learn as far as my business or my personal life. All of it was something that I've
already known. Still, the environment in which I relearned these insights was so
impactful, it had so much impact, that I ended up finally internalizing these
secrets and these insights. In other words, I am a classic case of someone who
hears the same advice over and over and over again, and it only hits much much
much later, or in the certain type of environment.

So what I learned during this workshop is that in order for the information to hit
me really really well, it either needs to come to me from a book by an author I
really really really respect, such as, I don't know, Dan Kennedy or John Carlton,
or it needs to be delivered to me through a personalized experience, live in the
room. In other words, I can recall more insights I picked up going to seminars and
being in attendance, being in the crowd, or observing things in a face-to-face
sort of nature when I had a conversation with somebody with a similar business,
than I ever picked up from books.

Now don't get me wrong, books are still my favorite way of getting insights, of
learning new things, but often, again I'm guilty of this just as much as anyone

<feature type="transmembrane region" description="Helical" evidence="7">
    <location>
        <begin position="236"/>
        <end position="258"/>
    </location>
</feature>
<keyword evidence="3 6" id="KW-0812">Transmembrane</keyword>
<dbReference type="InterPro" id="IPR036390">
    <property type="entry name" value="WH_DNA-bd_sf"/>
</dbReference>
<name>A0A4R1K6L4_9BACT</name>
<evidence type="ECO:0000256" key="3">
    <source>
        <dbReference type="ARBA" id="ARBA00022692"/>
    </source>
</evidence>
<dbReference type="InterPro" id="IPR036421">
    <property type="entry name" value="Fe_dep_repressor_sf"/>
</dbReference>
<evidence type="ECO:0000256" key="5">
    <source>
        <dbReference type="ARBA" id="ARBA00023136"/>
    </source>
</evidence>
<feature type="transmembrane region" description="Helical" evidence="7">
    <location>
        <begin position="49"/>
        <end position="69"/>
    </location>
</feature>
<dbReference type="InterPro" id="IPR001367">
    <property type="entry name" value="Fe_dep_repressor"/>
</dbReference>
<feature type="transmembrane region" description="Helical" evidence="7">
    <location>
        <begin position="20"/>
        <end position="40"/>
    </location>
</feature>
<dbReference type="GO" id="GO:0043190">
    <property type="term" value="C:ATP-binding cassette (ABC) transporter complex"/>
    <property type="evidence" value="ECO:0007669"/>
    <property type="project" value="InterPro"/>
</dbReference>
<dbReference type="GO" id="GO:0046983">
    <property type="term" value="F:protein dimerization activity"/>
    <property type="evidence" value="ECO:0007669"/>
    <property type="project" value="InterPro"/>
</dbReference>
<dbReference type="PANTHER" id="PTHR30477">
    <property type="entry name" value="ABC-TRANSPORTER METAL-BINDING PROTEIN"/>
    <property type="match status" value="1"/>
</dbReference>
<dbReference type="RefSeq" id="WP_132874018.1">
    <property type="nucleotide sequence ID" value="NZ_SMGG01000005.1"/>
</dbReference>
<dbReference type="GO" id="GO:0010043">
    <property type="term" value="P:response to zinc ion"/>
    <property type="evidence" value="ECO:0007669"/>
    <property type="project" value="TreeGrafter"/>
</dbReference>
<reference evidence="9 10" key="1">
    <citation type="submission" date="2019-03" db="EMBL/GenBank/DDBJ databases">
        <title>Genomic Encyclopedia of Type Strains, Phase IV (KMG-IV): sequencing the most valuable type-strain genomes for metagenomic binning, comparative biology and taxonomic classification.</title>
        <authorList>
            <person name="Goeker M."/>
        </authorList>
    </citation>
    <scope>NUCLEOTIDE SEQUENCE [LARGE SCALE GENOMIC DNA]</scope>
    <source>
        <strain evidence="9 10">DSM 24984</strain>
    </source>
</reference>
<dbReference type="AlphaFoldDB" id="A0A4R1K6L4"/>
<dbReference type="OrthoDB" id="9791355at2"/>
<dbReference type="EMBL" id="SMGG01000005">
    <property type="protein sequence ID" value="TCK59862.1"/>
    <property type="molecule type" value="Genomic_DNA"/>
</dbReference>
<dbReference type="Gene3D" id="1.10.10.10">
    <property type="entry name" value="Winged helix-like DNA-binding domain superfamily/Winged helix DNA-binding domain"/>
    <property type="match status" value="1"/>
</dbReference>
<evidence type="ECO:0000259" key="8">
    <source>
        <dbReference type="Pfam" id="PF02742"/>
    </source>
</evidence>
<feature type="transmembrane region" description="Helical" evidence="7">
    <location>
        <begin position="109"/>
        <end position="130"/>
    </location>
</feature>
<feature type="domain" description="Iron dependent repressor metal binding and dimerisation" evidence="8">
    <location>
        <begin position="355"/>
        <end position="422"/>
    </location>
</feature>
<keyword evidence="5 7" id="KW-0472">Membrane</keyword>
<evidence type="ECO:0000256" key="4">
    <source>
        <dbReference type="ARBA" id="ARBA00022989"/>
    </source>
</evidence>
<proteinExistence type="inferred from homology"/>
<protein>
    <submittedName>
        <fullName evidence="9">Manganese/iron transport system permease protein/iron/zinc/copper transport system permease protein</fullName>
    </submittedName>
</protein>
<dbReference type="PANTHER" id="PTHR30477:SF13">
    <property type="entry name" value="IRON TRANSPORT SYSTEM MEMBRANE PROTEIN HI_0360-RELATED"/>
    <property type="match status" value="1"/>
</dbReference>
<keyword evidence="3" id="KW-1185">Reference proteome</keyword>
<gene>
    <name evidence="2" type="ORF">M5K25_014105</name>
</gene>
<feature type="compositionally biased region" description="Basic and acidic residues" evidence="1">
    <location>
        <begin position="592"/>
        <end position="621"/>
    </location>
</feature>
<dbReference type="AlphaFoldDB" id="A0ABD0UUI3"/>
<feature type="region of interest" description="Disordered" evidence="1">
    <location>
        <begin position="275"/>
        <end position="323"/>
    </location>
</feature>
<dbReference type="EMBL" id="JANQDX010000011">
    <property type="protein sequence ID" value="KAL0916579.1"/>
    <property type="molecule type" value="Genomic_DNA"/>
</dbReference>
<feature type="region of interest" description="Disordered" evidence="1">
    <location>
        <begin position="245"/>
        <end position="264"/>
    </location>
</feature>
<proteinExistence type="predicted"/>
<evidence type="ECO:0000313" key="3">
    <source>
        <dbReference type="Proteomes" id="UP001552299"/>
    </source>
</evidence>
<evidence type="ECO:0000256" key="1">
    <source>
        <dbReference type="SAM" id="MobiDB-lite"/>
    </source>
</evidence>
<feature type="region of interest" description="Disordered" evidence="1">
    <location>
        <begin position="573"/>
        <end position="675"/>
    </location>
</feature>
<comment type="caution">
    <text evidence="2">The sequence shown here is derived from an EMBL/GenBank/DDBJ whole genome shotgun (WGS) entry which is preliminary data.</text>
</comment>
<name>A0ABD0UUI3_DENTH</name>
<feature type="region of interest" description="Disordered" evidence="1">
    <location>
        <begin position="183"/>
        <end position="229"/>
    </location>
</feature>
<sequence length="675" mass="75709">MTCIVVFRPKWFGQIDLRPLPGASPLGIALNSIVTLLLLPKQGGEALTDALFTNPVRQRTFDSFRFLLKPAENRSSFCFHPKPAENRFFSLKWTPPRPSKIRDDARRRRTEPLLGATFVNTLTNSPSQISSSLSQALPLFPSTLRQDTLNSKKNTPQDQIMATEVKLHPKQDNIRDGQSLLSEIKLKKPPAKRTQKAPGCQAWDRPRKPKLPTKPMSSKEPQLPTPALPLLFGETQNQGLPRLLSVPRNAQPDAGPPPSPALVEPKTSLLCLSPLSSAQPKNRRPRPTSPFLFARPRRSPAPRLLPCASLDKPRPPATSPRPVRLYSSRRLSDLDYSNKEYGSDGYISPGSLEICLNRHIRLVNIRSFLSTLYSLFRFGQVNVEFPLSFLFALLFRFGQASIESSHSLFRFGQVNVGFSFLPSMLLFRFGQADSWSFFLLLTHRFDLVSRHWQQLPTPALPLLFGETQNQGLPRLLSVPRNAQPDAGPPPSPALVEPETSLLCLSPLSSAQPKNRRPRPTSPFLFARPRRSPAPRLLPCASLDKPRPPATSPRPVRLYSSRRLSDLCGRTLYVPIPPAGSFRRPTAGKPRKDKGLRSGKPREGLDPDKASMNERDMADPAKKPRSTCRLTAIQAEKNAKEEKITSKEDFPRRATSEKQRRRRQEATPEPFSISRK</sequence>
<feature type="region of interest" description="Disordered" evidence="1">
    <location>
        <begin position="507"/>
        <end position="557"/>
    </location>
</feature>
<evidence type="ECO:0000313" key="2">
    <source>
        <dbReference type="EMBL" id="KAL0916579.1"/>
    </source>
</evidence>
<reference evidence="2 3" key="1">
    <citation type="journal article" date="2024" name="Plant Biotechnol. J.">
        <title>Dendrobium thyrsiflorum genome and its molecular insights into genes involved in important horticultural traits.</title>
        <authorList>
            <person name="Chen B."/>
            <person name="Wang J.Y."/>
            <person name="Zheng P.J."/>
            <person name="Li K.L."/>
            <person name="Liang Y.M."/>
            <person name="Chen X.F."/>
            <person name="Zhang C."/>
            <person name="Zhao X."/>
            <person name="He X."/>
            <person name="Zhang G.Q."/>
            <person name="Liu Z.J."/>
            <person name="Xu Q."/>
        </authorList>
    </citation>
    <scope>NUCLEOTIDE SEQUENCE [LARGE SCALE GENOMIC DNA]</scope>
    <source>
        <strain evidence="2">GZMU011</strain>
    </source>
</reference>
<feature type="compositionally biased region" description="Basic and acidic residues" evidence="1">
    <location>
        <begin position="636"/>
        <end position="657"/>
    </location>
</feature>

else, often I read a book and I understand the advice that the book is giving me,
but I choose to either brush it off or not internalize it for some reason or
another. Or, in some instances, I recognize the value of the advice in the book,
however at the same time I struggle to incorporate it in my life, because I don't
feel as accountable. It doesn't feel to me that way, I don't feel accountable to
incorporate it, and I just kinda forget about it. So that was a huge lesson for
me, the environment in which the lessons was delivered really really matters, and
it had a profound impact on the quality of my life ever since.

Now the other thing I learned was that the goals and the challenges were primarily
the same for all of us. In other words, all the people in the room, although we
were on different levels in our business, and I can fairly estimate that I was one
of the two most successful people in the room if it comes to measuring by monetary
achievements, then still, the goals and the challenges were almost exactly the